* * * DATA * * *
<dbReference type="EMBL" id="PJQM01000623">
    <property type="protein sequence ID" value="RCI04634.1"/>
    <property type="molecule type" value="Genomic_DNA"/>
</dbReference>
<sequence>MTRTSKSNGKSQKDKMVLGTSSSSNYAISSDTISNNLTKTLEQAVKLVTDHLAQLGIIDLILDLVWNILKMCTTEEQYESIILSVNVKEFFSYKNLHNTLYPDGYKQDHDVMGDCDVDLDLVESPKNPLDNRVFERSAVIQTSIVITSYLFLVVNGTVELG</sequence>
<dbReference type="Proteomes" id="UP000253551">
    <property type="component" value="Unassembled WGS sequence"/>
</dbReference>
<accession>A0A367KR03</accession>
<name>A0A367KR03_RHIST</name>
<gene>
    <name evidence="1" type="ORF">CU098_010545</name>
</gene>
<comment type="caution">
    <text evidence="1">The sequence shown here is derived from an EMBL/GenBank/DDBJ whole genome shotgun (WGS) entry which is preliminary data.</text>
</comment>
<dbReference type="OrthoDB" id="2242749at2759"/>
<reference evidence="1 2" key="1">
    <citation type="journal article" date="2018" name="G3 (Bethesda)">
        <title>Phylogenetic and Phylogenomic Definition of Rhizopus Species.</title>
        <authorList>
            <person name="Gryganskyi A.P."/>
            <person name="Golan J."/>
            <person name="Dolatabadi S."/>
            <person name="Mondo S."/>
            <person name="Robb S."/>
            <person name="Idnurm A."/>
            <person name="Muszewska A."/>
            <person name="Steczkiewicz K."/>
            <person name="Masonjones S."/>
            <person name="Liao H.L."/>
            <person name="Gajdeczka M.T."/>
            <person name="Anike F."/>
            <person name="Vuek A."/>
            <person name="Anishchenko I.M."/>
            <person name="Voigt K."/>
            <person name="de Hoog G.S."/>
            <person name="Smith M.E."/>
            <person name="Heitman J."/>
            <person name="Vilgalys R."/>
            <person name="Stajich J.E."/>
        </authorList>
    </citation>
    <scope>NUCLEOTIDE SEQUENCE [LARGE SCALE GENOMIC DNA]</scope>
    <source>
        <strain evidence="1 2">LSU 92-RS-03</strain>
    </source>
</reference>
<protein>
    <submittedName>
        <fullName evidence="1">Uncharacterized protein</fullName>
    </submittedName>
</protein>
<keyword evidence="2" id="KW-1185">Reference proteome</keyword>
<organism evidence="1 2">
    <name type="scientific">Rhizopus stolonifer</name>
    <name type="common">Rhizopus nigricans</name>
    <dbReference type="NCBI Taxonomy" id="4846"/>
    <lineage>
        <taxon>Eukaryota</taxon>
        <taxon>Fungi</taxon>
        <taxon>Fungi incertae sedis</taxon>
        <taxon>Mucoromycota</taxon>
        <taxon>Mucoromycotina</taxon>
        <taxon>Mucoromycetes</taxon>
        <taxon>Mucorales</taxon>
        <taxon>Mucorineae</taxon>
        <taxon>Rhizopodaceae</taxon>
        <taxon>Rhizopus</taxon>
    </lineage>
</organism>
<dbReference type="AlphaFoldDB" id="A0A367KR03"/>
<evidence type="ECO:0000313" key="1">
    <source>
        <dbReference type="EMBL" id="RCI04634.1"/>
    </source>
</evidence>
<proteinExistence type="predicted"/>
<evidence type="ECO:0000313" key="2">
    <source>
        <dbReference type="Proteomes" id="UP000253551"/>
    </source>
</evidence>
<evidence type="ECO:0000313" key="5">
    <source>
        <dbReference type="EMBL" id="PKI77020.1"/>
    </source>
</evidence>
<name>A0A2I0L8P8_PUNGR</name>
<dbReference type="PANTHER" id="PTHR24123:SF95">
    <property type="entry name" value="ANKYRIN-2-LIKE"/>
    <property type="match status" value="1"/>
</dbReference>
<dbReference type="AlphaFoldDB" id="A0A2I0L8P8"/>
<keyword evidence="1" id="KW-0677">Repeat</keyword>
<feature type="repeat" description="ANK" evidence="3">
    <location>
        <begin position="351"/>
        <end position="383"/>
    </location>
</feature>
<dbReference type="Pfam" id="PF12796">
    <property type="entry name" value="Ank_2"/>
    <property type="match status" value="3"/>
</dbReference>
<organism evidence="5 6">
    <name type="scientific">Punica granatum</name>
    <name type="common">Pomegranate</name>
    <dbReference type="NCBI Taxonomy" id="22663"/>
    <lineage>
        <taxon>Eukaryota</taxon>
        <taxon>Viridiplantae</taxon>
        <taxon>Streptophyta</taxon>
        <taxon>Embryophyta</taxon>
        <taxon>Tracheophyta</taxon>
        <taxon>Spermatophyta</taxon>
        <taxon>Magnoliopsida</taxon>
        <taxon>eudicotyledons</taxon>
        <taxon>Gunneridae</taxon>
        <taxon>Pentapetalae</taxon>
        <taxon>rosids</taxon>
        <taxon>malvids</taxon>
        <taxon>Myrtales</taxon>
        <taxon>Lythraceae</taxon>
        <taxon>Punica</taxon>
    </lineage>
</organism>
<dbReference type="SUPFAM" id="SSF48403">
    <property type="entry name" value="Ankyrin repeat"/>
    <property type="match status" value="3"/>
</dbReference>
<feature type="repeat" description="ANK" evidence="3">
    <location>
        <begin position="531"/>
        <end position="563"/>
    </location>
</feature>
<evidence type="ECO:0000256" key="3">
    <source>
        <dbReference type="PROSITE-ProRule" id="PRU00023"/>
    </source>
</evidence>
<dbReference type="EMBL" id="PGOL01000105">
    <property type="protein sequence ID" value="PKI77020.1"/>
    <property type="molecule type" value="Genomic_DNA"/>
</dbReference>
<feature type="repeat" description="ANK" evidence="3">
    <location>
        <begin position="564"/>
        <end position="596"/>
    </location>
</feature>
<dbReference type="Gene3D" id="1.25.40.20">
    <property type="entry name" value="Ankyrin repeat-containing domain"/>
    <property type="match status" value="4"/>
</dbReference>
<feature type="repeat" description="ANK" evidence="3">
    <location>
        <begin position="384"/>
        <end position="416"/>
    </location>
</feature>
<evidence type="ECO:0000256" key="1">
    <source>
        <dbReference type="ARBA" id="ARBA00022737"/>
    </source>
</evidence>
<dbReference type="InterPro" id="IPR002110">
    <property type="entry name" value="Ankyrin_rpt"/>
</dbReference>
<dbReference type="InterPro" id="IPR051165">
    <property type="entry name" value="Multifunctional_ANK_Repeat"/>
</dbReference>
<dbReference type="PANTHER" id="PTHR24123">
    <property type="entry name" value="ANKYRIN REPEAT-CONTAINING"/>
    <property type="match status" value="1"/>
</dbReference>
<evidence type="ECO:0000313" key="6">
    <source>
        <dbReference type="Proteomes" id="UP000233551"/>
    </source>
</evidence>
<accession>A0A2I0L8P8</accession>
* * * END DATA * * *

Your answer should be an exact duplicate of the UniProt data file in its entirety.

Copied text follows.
<dbReference type="EMBL" id="PJQM01000623">
    <property type="protein sequence ID" value="RCI04634.1"/>
    <property type="molecule type" value="Genomic_DNA"/>
</dbReference>
<sequence>MTRTSKSNGKSQKDKMVLGTSSSSNYAISSDTISNNLTKTLEQAVKLVTDHLAQLGIIDLILDLVWNILKMCTTEEQYESIILSVNVKEFFSYKNLHNTLYPDGYKQDHDVMGDCDVDLDLVESPKNPLDNRVFERSAVIQTSIVITSYLFLVVNGTVELG</sequence>
<dbReference type="Proteomes" id="UP000253551">
    <property type="component" value="Unassembled WGS sequence"/>
</dbReference>
<accession>A0A367KR03</accession>
<name>A0A367KR03_RHIST</name>
<gene>
    <name evidence="1" type="ORF">CU098_010545</name>
</gene>
<comment type="caution">
    <text evidence="1">The sequence shown here is derived from an EMBL/GenBank/DDBJ whole genome shotgun (WGS) entry which is preliminary data.</text>
</comment>
<dbReference type="OrthoDB" id="2242749at2759"/>
<reference evidence="1 2" key="1">
    <citation type="journal article" date="2018" name="G3 (Bethesda)">
        <title>Phylogenetic and Phylogenomic Definition of Rhizopus Species.</title>
        <authorList>
            <person name="Gryganskyi A.P."/>
            <person name="Golan J."/>
            <person name="Dolatabadi S."/>
            <person name="Mondo S."/>
            <person name="Robb S."/>
            <person name="Idnurm A."/>
            <person name="Muszewska A."/>
            <person name="Steczkiewicz K."/>
            <person name="Masonjones S."/>
            <person name="Liao H.L."/>
            <person name="Gajdeczka M.T."/>
            <person name="Anike F."/>
            <person name="Vuek A."/>
            <person name="Anishchenko I.M."/>
            <person name="Voigt K."/>
            <person name="de Hoog G.S."/>
            <person name="Smith M.E."/>
            <person name="Heitman J."/>
            <person name="Vilgalys R."/>
            <person name="Stajich J.E."/>
        </authorList>
    </citation>
    <scope>NUCLEOTIDE SEQUENCE [LARGE SCALE GENOMIC DNA]</scope>
    <source>
        <strain evidence="1 2">LSU 92-RS-03</strain>
    </source>
</reference>
<protein>
    <submittedName>
        <fullName evidence="1">Uncharacterized protein</fullName>
    </submittedName>
</protein>
<keyword evidence="2" id="KW-1185">Reference proteome</keyword>
<organism evidence="1 2">
    <name type="scientific">Rhizopus stolonifer</name>
    <name type="common">Rhizopus nigricans</name>
    <dbReference type="NCBI Taxonomy" id="4846"/>
    <lineage>
        <taxon>Eukaryota</taxon>
        <taxon>Fungi</taxon>
        <taxon>Fungi incertae sedis</taxon>
        <taxon>Mucoromycota</taxon>
        <taxon>Mucoromycotina</taxon>
        <taxon>Mucoromycetes</taxon>
        <taxon>Mucorales</taxon>
        <taxon>Mucorineae</taxon>
        <taxon>Rhizopodaceae</taxon>
        <taxon>Rhizopus</taxon>
    </lineage>
</organism>
<dbReference type="AlphaFoldDB" id="A0A367KR03"/>
<evidence type="ECO:0000313" key="1">
    <source>
        <dbReference type="EMBL" id="RCI04634.1"/>
    </source>
</evidence>
<proteinExistence type="predicted"/>
<evidence type="ECO:0000313" key="2">
    <source>
        <dbReference type="Proteomes" id="UP000253551"/>
    </source>
</evidence>
<evidence type="ECO:0000313" key="5">
    <source>
        <dbReference type="EMBL" id="PKI77020.1"/>
    </source>
</evidence>
<name>A0A2I0L8P8_PUNGR</name>
<dbReference type="PANTHER" id="PTHR24123:SF95">
    <property type="entry name" value="ANKYRIN-2-LIKE"/>
    <property type="match status" value="1"/>
</dbReference>
<dbReference type="AlphaFoldDB" id="A0A2I0L8P8"/>
<keyword evidence="1" id="KW-0677">Repeat</keyword>
<feature type="repeat" description="ANK" evidence="3">
    <location>
        <begin position="351"/>
        <end position="383"/>
    </location>
</feature>
<dbReference type="Pfam" id="PF12796">
    <property type="entry name" value="Ank_2"/>
    <property type="match status" value="3"/>
</dbReference>
<organism evidence="5 6">
    <name type="scientific">Punica granatum</name>
    <name type="common">Pomegranate</name>
    <dbReference type="NCBI Taxonomy" id="22663"/>
    <lineage>
        <taxon>Eukaryota</taxon>
        <taxon>Viridiplantae</taxon>
        <taxon>Streptophyta</taxon>
        <taxon>Embryophyta</taxon>
        <taxon>Tracheophyta</taxon>
        <taxon>Spermatophyta</taxon>
        <taxon>Magnoliopsida</taxon>
        <taxon>eudicotyledons</taxon>
        <taxon>Gunneridae</taxon>
        <taxon>Pentapetalae</taxon>
        <taxon>rosids</taxon>
        <taxon>malvids</taxon>
        <taxon>Myrtales</taxon>
        <taxon>Lythraceae</taxon>
        <taxon>Punica</taxon>
    </lineage>
</organism>
<dbReference type="SUPFAM" id="SSF48403">
    <property type="entry name" value="Ankyrin repeat"/>
    <property type="match status" value="3"/>
</dbReference>
<feature type="repeat" description="ANK" evidence="3">
    <location>
        <begin position="531"/>
        <end position="563"/>
    </location>
</feature>
<evidence type="ECO:0000256" key="3">
    <source>
        <dbReference type="PROSITE-ProRule" id="PRU00023"/>
    </source>
</evidence>
<dbReference type="EMBL" id="PGOL01000105">
    <property type="protein sequence ID" value="PKI77020.1"/>
    <property type="molecule type" value="Genomic_DNA"/>
</dbReference>
<feature type="repeat" description="ANK" evidence="3">
    <location>
        <begin position="564"/>
        <end position="596"/>
    </location>
</feature>
<dbReference type="Gene3D" id="1.25.40.20">
    <property type="entry name" value="Ankyrin repeat-containing domain"/>
    <property type="match status" value="4"/>
</dbReference>
<feature type="repeat" description="ANK" evidence="3">
    <location>
        <begin position="384"/>
        <end position="416"/>
    </location>
</feature>
<evidence type="ECO:0000256" key="1">
    <source>
        <dbReference type="ARBA" id="ARBA00022737"/>
    </source>
</evidence>
<dbReference type="InterPro" id="IPR002110">
    <property type="entry name" value="Ankyrin_rpt"/>
</dbReference>
<dbReference type="InterPro" id="IPR051165">
    <property type="entry name" value="Multifunctional_ANK_Repeat"/>
</dbReference>
<dbReference type="PANTHER" id="PTHR24123">
    <property type="entry name" value="ANKYRIN REPEAT-CONTAINING"/>
    <property type="match status" value="1"/>
</dbReference>
<evidence type="ECO:0000313" key="6">
    <source>
        <dbReference type="Proteomes" id="UP000233551"/>
    </source>
</evidence>
<accession>A0A2I0L8P8</accession>